CUTTING THE COMPLICATIONS FOR EVs
Arval senior consultant David Watts speaks to Natalie Middleton about why it’s important not to overcomplicate electric vehicle take-up for company car drivers.
If electric vehicles weren’t already big news for fleets, the Government’s announcement of the 2030 ICE ban has helped focus minds on the need to start thinking EV now.
After all, 2030 is only 2-3 vehicle replacement cycles away for many fleets.
But in fact, while many businesses may have concerns about how to adopt EVs, the message from Arval is that the process is very simple – and that an electric vehicle can work for every car driver in the country.
Arval senior consultant David Watts – who has been a leading advocate of electric vehicles in the fleet industry for more than 10 years – says: “My main approach to electric vehicles in company car fleets is that fleets need to stop overthinking it. Don’t overcomplicate it. In the grand scheme of things, they are just cars that you fuel up slightly differently. Stop thinking of them as being completely different and that your approach and your policies for them should be completely different.
“There are some slight nuances but in essence an EV it’s just a car”
“From a car point of view, an EV will work for every single person in the country. There is no reason why it will not.”
David Watts, Arval senior consultant
Watts, who has routinely contributed to white papers and articles and spoken at fleet and EV events over the last decade, says car fleets’ concerns over EV adoption have been partly driven by a lot of messaging out there that they need to take comprehensive actions, such as driver profiling, to ensure that drivers are suitable for EVs.
But he adds: “We see an awful lot about stuff that is arguably more van-orientated in terms of the process of thought and the application, and it is just generally referred to as ‘fleet’, which then becomes misleading for car fleet operators.”
Watts did stress that the starting point for car fleets’ adoption of EVs has to be ensuring that the choice list policy – whatever form it takes – is based on some form of appropriate whole-life costs.
He continues: “Plug-in vehicles and EVs will never sit in the right place on your choice list unless you are incorporating whole-life costs, particularly the National Insurance element as actually Class 1A National Insurance is a very big factor these days in the difference between one car and another.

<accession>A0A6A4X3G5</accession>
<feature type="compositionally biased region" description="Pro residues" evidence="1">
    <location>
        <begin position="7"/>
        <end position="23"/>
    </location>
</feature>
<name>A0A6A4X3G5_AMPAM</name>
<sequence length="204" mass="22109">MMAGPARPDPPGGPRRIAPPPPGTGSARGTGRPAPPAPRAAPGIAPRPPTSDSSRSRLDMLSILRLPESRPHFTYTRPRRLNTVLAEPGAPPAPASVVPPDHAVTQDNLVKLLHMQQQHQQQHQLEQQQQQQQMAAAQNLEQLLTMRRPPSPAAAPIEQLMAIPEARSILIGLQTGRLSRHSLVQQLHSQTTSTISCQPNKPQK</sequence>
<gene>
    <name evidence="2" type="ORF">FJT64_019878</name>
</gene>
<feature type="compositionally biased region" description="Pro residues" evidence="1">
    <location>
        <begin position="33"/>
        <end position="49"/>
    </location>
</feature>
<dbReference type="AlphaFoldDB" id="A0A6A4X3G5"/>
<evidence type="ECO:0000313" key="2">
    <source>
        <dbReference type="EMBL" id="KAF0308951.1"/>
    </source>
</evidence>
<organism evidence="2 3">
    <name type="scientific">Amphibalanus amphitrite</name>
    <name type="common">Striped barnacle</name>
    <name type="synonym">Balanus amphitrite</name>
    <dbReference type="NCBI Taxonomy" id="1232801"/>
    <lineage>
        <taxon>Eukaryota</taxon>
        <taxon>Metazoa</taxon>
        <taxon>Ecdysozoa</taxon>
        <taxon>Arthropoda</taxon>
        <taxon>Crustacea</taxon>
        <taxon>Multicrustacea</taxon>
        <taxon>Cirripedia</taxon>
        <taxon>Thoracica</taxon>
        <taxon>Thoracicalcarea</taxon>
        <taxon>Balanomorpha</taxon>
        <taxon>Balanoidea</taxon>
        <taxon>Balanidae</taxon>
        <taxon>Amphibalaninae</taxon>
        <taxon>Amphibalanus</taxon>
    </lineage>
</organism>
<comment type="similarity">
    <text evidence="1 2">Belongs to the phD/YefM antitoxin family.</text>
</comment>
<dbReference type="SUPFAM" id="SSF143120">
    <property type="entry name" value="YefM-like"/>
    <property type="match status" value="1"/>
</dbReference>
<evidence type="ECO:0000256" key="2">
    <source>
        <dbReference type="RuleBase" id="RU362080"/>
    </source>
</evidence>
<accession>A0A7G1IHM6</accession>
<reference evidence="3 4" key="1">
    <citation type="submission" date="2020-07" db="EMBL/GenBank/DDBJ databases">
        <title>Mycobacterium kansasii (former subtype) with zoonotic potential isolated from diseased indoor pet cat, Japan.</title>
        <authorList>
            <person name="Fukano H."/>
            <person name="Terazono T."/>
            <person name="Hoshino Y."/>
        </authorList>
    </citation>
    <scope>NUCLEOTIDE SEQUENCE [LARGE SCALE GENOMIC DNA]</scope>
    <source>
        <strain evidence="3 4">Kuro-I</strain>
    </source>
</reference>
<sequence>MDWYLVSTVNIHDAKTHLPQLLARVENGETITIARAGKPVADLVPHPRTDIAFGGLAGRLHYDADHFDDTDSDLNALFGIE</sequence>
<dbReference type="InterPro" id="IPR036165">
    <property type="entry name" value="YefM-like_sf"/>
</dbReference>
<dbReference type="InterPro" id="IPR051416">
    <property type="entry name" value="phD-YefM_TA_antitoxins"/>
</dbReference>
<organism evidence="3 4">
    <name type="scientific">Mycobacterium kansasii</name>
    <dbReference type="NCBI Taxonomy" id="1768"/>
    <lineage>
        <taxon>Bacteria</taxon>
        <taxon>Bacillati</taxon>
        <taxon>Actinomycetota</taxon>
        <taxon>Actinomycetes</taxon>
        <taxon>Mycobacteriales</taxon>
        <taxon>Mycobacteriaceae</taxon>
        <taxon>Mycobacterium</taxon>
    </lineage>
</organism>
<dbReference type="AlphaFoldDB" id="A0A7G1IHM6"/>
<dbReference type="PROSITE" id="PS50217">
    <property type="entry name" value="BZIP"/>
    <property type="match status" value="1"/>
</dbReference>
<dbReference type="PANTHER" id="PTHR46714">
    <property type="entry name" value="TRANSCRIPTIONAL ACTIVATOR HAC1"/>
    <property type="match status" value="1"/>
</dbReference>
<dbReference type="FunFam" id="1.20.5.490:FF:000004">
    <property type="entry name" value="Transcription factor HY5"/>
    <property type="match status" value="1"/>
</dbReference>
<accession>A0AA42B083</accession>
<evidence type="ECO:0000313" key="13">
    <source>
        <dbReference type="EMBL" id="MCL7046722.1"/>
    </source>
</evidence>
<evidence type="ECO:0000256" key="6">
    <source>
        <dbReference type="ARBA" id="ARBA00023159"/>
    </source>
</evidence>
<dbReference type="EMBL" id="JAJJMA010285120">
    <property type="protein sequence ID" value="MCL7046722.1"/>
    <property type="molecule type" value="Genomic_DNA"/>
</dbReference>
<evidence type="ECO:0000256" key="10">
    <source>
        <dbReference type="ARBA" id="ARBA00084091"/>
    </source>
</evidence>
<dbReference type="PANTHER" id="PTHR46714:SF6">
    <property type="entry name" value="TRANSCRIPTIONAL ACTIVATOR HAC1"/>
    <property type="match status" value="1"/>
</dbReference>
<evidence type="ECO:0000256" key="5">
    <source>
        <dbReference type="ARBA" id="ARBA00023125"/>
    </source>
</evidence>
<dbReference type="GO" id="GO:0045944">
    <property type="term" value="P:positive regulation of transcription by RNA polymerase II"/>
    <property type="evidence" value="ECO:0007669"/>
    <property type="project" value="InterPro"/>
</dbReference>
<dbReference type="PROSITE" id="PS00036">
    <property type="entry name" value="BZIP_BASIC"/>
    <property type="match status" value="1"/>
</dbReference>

“So that’s your starting point. And then beyond that, there’s very little that you should be thinking about.”
He continued: “Now clearly this a whole new subject for most people. To paraphrase the words of Phil and Kirstie, it’s about ‘education, education, education’ – you can’t provide drivers with too much education on electric vehicles.
“Now whether that education is coming from the business, from the leasing company, or providing them with links or useful websites, you can’t give drivers too much information before they make that decision.
“Because fundamentally it’s a personal decision; ‘Can I make this car work for me?’”
Suitable for everyone
Watts also says that from a practicality perspective, electric cars can be suitable for everyone but there is a spectrum of how easy or hard they will be to deploy.
“If you can change at home and you’re routinely not doing journeys beyond 200 miles and then don’t really need to access the public charging network, then EVs are really, really simple and are easier to use than a petrol or diesel car because you don’t need to go to a petrol station anymore, you just plug in at night and all’s good.
“However, at the other end of the spectrum you have people who can’t charge at home and who routinely – four or five days a week – are doing journeys well in excess of 200 miles.
“Now it’s not to say that’s impossible but it’s noticeably harder for them to use an EV. And depending on which EV they have, will depend on how easy or hard it is. If they have a car with a much lower range, it’s going to be harder to deal with. If they have something like a long-range Tesla, then it’s going to be easier as your charging requirements are going to be less.